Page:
Summary (Magill's Survey of American Literature, Revised Edition)
It was in Paris in October, 1985, that Styron first realized his continuing struggle to regain his mental equilibrium might lead to his death. He had been fighting against a growing loss of self-esteem for some months over the previous summer, and during that October trip to receive the Prix Mondial Cino del Duca, which should have been a joyful occasion, his feelings of worthlessness deepened. He had at first ascribed his anxiety and restlessness to alcohol withdrawal, for he had abruptly given up whiskey and all other intoxicants the previous June. As his moods worsened, he started to read as much as he could on the disease of depression, about which little was known at that time. When his distress intensified before he had left for the Paris trip with his wife, Rose, he had made an appointment to see a psychiatrist as soon as he returned to his home in Connecticut.
As he meditates on his own wretched mental state, Styron is reminded of the death of the existentialist writer Albert Camus and the prominence of suicide and despondency in his work. This segues into a long discussion of the suicides of the activist Abbie Hoffman and writer Primo Levi and the suspected suicide of poet Randall Jarrell. Although depression afflicts an eclectic group and anyone might be a potential victim, there is some evidence to suggest that artistic types, especially poets, are unusually prone to the disease.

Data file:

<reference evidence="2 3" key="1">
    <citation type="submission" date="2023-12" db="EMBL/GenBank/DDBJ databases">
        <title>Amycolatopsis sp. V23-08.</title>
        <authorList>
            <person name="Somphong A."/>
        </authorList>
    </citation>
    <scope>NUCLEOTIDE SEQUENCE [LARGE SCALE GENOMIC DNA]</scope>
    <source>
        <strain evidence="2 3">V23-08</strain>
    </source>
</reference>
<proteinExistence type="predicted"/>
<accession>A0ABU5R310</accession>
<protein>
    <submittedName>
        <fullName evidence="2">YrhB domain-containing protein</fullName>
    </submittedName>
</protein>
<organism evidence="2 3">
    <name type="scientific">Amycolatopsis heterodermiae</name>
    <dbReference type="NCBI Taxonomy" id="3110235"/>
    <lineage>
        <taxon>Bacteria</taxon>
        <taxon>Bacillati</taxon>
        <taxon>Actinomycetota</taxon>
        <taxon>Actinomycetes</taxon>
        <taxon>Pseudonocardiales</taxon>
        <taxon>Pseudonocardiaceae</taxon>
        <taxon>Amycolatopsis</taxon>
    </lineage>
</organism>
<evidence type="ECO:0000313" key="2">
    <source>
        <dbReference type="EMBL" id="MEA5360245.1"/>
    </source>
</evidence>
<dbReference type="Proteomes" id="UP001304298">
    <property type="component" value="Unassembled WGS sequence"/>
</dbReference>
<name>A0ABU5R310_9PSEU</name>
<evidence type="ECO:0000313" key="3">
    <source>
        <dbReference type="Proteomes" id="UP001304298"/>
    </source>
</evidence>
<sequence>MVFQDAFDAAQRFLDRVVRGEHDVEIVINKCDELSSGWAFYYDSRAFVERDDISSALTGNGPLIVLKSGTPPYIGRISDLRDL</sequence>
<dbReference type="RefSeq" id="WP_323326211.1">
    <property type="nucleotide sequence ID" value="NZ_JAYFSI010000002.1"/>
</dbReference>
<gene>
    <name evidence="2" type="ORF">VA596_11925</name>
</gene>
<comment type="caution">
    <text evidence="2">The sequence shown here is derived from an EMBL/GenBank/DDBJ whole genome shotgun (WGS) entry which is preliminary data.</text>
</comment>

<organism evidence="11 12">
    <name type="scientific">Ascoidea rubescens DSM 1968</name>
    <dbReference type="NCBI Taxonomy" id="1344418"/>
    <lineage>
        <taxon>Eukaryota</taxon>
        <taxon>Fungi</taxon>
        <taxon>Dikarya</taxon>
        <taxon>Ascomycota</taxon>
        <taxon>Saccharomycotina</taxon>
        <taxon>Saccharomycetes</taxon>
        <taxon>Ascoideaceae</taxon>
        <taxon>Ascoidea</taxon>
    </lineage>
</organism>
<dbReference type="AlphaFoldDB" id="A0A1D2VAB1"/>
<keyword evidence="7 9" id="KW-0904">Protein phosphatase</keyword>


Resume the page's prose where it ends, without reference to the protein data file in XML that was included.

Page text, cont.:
After returning home from Paris, Styron met with his...
(The entire section is 492 words.)
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Summary (Identities & Issues in Literature)
Toward the end of 1985, Pulitzer Prize-winning author William Styron slowly fell into a deep state of depression. He first made his condition public in 1988, when he published an editorial in The New York Times on the suicide of Auschwitz survivor and noted author Primo Levi. In the editorial, Styron makes the case that Levi’s death does not have moral implications and that depression can lead inexorably to suicide.
Styron also further argues that many people do survive depression, even its most devastating forms. Time, he claims, is the key. After publishing several articles in Vanity Fair in 1989 on his bout with depression, Styron completed his writings on depression with a longer personal narrative, Darkness Visible: A Memoir of Madness. A concise, harrowing recounting of his ordeal, Darkness Visible employs an artist’s dexterity with language to attempt to describe, understand, and delineate the many facets of depression.
Depression affects people across boundaries of sex, race, age, and class. It has different manifestations and different origins—perhaps as many as it has sufferers. Understanding that, Styron avoids making grand claims and generalizations about the illness. Instead, he tells his story, and the stories of a few famous writers—Albert Camus, Randall Jarrell, Art Buchwald, and others—trying to illustrate by example the experience of the disease.
(The entire section is 441 words.)